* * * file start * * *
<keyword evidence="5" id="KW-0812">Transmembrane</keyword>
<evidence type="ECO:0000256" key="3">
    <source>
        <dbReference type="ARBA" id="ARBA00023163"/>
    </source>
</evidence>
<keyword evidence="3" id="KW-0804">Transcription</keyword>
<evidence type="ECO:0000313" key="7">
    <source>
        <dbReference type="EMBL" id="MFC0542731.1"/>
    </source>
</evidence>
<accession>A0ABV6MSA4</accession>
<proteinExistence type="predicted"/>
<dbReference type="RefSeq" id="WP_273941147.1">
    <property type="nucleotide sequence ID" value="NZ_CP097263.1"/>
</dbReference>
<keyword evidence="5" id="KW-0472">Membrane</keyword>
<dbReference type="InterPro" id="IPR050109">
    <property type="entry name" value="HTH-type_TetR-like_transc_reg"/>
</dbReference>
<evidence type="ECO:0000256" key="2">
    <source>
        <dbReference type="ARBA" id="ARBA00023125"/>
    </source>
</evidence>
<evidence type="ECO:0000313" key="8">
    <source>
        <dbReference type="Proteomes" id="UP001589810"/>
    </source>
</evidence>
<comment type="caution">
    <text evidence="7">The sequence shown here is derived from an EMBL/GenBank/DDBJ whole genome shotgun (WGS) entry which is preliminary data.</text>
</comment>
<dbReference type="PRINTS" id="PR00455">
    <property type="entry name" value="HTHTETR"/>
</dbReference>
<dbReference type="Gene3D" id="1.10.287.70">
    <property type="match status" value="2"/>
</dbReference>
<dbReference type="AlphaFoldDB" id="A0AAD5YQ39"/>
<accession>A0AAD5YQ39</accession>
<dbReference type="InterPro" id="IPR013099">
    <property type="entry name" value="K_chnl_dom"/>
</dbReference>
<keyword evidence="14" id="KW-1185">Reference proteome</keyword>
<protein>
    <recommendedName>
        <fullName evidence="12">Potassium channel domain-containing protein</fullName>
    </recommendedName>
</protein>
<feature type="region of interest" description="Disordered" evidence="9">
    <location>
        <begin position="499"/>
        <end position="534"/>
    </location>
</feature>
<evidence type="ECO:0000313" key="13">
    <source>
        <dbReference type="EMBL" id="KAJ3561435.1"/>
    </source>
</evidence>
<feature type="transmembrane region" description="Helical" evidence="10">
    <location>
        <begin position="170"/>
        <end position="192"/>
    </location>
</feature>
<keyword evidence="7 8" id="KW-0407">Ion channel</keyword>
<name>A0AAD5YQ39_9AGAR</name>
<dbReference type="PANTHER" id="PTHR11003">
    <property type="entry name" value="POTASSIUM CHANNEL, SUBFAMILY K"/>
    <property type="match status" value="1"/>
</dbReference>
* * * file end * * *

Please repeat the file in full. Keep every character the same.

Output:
<keyword evidence="5" id="KW-0812">Transmembrane</keyword>
<evidence type="ECO:0000256" key="3">
    <source>
        <dbReference type="ARBA" id="ARBA00023163"/>
    </source>
</evidence>
<keyword evidence="3" id="KW-0804">Transcription</keyword>
<evidence type="ECO:0000313" key="7">
    <source>
        <dbReference type="EMBL" id="MFC0542731.1"/>
    </source>
</evidence>
<accession>A0ABV6MSA4</accession>
<proteinExistence type="predicted"/>
<dbReference type="RefSeq" id="WP_273941147.1">
    <property type="nucleotide sequence ID" value="NZ_CP097263.1"/>
</dbReference>
<keyword evidence="5" id="KW-0472">Membrane</keyword>
<dbReference type="InterPro" id="IPR050109">
    <property type="entry name" value="HTH-type_TetR-like_transc_reg"/>
</dbReference>
<evidence type="ECO:0000256" key="2">
    <source>
        <dbReference type="ARBA" id="ARBA00023125"/>
    </source>
</evidence>
<evidence type="ECO:0000313" key="8">
    <source>
        <dbReference type="Proteomes" id="UP001589810"/>
    </source>
</evidence>
<comment type="caution">
    <text evidence="7">The sequence shown here is derived from an EMBL/GenBank/DDBJ whole genome shotgun (WGS) entry which is preliminary data.</text>
</comment>
<dbReference type="PRINTS" id="PR00455">
    <property type="entry name" value="HTHTETR"/>
</dbReference>
<dbReference type="Gene3D" id="1.10.287.70">
    <property type="match status" value="2"/>
</dbReference>
<dbReference type="AlphaFoldDB" id="A0AAD5YQ39"/>
<accession>A0AAD5YQ39</accession>
<dbReference type="InterPro" id="IPR013099">
    <property type="entry name" value="K_chnl_dom"/>
</dbReference>
<keyword evidence="14" id="KW-1185">Reference proteome</keyword>
<protein>
    <recommendedName>
        <fullName evidence="12">Potassium channel domain-containing protein</fullName>
    </recommendedName>
</protein>
<feature type="region of interest" description="Disordered" evidence="9">
    <location>
        <begin position="499"/>
        <end position="534"/>
    </location>
</feature>
<evidence type="ECO:0000313" key="13">
    <source>
        <dbReference type="EMBL" id="KAJ3561435.1"/>
    </source>
</evidence>
<feature type="transmembrane region" description="Helical" evidence="10">
    <location>
        <begin position="170"/>
        <end position="192"/>
    </location>
</feature>
<keyword evidence="7 8" id="KW-0407">Ion channel</keyword>
<name>A0AAD5YQ39_9AGAR</name>
<dbReference type="PANTHER" id="PTHR11003">
    <property type="entry name" value="POTASSIUM CHANNEL, SUBFAMILY K"/>
    <property type="match status" value="1"/>
</dbReference>